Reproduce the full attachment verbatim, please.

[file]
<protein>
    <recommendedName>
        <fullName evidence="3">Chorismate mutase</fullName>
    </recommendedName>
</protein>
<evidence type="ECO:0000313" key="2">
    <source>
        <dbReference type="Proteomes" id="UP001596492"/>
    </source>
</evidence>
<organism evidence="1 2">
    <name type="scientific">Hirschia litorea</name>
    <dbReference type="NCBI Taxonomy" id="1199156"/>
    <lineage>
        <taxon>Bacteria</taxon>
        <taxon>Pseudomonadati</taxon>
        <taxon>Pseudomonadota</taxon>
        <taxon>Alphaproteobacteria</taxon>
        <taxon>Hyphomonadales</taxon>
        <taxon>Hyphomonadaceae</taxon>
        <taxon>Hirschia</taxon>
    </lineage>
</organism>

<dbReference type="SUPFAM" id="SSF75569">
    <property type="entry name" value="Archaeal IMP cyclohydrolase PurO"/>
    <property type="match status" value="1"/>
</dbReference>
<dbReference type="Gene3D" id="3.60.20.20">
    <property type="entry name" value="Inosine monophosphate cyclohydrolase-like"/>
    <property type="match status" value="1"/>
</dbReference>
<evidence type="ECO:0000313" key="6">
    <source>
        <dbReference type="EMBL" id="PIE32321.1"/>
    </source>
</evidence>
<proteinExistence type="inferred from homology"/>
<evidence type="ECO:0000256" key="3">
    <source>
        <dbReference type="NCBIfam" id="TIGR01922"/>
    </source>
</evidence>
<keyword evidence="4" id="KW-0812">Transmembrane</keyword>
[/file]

<protein>
    <recommendedName>
        <fullName evidence="3">Chorismate mutase</fullName>
    </recommendedName>
</protein>
<evidence type="ECO:0000313" key="2">
    <source>
        <dbReference type="Proteomes" id="UP001596492"/>
    </source>
</evidence>
<organism evidence="1 2">
    <name type="scientific">Hirschia litorea</name>
    <dbReference type="NCBI Taxonomy" id="1199156"/>
    <lineage>
        <taxon>Bacteria</taxon>
        <taxon>Pseudomonadati</taxon>
        <taxon>Pseudomonadota</taxon>
        <taxon>Alphaproteobacteria</taxon>
        <taxon>Hyphomonadales</taxon>
        <taxon>Hyphomonadaceae</taxon>
        <taxon>Hirschia</taxon>
    </lineage>
</organism>

<dbReference type="SUPFAM" id="SSF75569">
    <property type="entry name" value="Archaeal IMP cyclohydrolase PurO"/>
    <property type="match status" value="1"/>
</dbReference>
<dbReference type="Gene3D" id="3.60.20.20">
    <property type="entry name" value="Inosine monophosphate cyclohydrolase-like"/>
    <property type="match status" value="1"/>
</dbReference>
<evidence type="ECO:0000313" key="6">
    <source>
        <dbReference type="EMBL" id="PIE32321.1"/>
    </source>
</evidence>
<proteinExistence type="inferred from homology"/>
<evidence type="ECO:0000256" key="3">
    <source>
        <dbReference type="NCBIfam" id="TIGR01922"/>
    </source>
</evidence>
<keyword evidence="4" id="KW-0812">Transmembrane</keyword>